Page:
WASHINGTON (AP) — A tribute to Olympic hero Jesse Owens now is proudly on display at the Frank D. Reeves Municipal Center in Northwest thanks to students at a nearby arts school.
District of Columbia Mayor Muriel Bowser and other city officials were on hand last month for the unveiling of a 15-foot by 15-foot mural depicting Owens in his triumph at the 1936 Olympic Games in Berlin, where, as an ESPN writer once observed, he "single-handedly crushed Hitler's myth of Aryan supremacy" by winning four gold medals in track and field.
Bearing the simple declaration "I am Jesse Owens," the mural was created by students at the Duke Ellington School of the Arts.
"They had an opportunity today to put into practice some of the skills they have learned in museum studies," said Marta Stewart, head of the Ellington School's Museum Studies Department, which sponsored the mural's creation in association with the district's Commission on the Arts and Humanities and Office of Motion Picture and Television Development.
"In coming here," Stewart said, "I was thinking about Jesse Owens and the idea of race, and how race is kind of a metaphor for our vocation, what we decide to do in life. And in school, that's where my race takes me."
She told the audience at the dedication ceremony that her students began their art project by researching Owens' life and legacy.
"I think what they came away with was that everybody has a dream," she said. "And those dreams can be reality if you really put your mind to it."
Local artist Mark Walker, himself an Ellington School graduate, helped the students design and create the artwork, using their understanding of Owens' struggles and success.
The son of a sharecropper, Owens gained international acclaim with his victory in Berlin at time when Hitler was promoting Aryan racial supremacy.
At the April 10 dedication ceremony, Deputy Mayor Brian Kenner recalled growing up in Iowa as one of the few African-Americans in his school.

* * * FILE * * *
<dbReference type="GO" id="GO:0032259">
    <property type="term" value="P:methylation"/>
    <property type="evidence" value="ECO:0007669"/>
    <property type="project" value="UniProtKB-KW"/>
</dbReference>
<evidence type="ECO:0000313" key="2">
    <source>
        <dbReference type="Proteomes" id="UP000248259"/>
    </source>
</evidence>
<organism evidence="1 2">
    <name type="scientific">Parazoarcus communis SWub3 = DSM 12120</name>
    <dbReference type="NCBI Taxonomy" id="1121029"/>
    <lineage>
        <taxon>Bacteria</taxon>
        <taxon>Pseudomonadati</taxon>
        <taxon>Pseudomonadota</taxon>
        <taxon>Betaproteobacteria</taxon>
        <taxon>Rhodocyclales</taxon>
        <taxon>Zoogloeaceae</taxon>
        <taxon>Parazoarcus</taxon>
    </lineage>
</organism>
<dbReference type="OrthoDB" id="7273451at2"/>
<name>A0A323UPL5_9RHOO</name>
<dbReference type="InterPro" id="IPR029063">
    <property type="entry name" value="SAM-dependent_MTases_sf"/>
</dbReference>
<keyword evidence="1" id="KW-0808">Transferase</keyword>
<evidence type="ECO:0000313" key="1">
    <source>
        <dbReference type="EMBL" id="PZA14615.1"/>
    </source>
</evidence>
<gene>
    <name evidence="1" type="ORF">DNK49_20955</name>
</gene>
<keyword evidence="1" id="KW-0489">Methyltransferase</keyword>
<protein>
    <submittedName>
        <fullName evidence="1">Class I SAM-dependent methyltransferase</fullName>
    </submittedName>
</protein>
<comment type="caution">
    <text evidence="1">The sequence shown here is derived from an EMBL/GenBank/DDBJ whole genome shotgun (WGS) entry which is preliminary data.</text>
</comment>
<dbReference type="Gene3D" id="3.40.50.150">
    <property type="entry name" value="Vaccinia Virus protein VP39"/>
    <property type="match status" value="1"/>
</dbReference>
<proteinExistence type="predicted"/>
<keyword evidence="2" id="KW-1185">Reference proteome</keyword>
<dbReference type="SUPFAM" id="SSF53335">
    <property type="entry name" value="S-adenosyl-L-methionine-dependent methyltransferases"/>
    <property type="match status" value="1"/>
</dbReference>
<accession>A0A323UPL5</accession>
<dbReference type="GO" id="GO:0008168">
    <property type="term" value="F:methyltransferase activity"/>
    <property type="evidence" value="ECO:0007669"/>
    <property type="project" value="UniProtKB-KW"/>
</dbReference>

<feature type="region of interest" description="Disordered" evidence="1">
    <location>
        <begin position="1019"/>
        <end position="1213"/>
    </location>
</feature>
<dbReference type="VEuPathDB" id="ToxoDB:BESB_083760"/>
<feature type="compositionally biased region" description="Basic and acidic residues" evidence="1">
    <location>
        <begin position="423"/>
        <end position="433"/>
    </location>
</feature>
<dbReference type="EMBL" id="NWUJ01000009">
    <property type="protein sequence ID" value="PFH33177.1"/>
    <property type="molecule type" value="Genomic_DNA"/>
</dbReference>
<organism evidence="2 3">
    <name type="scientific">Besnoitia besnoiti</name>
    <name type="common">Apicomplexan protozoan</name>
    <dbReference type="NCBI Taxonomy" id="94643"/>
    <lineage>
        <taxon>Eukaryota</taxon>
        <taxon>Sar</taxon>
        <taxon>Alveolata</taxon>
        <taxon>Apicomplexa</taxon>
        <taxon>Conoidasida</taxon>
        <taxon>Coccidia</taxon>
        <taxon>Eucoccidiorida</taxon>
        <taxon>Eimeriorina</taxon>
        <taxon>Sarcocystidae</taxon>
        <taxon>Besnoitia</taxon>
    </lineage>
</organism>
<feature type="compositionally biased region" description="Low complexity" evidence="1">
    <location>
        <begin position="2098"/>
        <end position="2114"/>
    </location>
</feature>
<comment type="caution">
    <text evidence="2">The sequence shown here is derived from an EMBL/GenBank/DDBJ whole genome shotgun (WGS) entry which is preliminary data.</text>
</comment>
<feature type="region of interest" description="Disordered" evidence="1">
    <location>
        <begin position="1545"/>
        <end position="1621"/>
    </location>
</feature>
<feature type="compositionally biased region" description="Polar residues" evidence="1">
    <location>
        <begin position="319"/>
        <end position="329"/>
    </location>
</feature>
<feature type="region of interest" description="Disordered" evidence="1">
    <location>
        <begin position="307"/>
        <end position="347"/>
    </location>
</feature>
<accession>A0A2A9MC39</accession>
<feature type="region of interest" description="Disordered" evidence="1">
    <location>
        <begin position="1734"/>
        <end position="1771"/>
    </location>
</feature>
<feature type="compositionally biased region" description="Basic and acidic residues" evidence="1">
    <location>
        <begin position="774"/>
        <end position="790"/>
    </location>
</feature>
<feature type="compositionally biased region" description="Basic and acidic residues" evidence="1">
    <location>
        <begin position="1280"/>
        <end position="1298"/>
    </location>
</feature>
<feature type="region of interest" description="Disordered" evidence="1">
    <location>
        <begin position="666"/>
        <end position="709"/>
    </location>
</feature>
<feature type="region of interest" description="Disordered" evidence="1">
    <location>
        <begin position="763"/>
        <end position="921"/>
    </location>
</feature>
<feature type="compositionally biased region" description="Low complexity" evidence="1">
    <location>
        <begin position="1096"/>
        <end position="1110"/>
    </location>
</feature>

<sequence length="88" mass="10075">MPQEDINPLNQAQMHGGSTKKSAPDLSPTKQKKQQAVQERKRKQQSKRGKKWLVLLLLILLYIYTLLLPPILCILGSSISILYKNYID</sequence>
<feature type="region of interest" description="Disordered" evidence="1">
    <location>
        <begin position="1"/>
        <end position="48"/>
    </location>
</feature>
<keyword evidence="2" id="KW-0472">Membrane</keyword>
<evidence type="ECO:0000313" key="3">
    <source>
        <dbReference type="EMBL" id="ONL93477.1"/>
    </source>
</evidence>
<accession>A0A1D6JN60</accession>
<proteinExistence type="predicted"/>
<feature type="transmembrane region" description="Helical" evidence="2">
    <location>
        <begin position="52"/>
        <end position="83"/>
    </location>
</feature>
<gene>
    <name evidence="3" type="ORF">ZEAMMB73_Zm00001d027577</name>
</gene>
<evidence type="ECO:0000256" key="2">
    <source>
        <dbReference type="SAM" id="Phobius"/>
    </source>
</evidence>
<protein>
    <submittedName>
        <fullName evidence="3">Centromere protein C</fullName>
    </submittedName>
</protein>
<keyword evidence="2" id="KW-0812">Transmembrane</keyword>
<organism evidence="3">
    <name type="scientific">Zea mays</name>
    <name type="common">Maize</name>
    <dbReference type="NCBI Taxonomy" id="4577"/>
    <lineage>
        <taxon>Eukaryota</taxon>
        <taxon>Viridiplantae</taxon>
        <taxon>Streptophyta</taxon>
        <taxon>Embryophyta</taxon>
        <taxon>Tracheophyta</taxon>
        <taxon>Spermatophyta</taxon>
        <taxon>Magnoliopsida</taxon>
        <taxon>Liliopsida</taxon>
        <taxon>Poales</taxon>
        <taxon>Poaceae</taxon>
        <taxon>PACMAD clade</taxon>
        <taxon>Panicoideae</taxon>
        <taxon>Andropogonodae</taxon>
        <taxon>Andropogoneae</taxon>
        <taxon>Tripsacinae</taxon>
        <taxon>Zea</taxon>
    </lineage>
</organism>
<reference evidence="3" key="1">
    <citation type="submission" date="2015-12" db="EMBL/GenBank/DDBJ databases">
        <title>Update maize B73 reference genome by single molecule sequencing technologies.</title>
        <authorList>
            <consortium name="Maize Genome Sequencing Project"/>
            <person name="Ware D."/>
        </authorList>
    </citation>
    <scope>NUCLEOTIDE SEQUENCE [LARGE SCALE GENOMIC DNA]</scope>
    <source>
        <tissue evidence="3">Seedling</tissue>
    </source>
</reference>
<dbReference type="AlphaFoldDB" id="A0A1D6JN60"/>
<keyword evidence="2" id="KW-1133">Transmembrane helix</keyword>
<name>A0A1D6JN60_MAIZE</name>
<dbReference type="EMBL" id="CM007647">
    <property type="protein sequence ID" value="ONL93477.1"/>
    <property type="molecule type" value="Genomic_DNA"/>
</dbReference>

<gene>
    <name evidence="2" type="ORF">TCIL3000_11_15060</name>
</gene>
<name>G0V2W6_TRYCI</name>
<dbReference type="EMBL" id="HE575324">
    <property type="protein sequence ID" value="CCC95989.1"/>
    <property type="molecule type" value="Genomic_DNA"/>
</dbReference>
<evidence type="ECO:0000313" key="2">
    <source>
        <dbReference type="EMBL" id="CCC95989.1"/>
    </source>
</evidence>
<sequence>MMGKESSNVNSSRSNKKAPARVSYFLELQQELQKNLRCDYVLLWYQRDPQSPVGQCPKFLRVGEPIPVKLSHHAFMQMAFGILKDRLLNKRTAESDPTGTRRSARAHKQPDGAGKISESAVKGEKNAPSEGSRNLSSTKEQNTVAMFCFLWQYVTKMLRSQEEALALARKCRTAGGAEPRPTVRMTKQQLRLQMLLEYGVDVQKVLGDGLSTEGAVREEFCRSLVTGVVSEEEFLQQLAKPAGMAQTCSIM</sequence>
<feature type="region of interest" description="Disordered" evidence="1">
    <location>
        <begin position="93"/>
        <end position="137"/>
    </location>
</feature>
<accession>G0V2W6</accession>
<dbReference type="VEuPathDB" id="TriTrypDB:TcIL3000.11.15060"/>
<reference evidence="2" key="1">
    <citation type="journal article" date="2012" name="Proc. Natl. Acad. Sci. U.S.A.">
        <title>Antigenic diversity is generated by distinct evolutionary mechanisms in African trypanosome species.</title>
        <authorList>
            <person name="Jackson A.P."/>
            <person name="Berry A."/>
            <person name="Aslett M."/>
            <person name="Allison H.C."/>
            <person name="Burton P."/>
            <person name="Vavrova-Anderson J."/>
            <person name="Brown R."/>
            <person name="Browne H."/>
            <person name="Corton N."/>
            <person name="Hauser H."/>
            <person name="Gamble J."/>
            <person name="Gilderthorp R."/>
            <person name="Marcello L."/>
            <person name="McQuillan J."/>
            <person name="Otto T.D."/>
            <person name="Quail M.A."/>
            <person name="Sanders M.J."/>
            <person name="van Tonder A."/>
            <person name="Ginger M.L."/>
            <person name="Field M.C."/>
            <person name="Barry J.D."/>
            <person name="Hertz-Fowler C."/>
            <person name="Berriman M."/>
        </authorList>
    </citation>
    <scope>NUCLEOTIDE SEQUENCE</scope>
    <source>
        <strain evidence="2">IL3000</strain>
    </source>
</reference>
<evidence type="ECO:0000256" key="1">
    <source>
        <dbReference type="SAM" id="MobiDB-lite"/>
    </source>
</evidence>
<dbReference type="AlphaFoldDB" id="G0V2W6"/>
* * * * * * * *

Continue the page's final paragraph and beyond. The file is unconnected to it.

"When you're in school, you may not have a lot of role models that are prominent figures that look like you," Kenner said. "And when you're in school, the two people they talk about are Jackie Robinson and Jesse Owens, so in many ways he was one of the first figures that I learned to associate with. So to be here to pay tribute with this fantastic mural is really a pleasure."
In her remarks, Bowser took a moment to tout her proposed budget, which provides funding for the arts and education.
"You came out to vote for me because you love the prosperity that is Washington, D.C.," the mayor said, "but you also want to make sure you have a place in it. Our budget is focused on jobs and building a pathway to the middle class. Part of that is in the schools."
Congratulating the mural's young artists, she promised that her budget will make Duke Ellington and other city schools even greater institutions for Washington's youth.
"I wanted to thank the team that made this yearlong art placement possible on our municipal building and remember and honor Jesse Owens — not only what he did for sports, but what he did for America," Bowser said. "We don't always appreciate the struggles of people who came first, but because they withstood, we can stand here today in a much different world. So I'm honored our city can have a prominent place for this mural, and now it's displayed on U Street."
Information from: The Washington Times, http://www.washtimes.com
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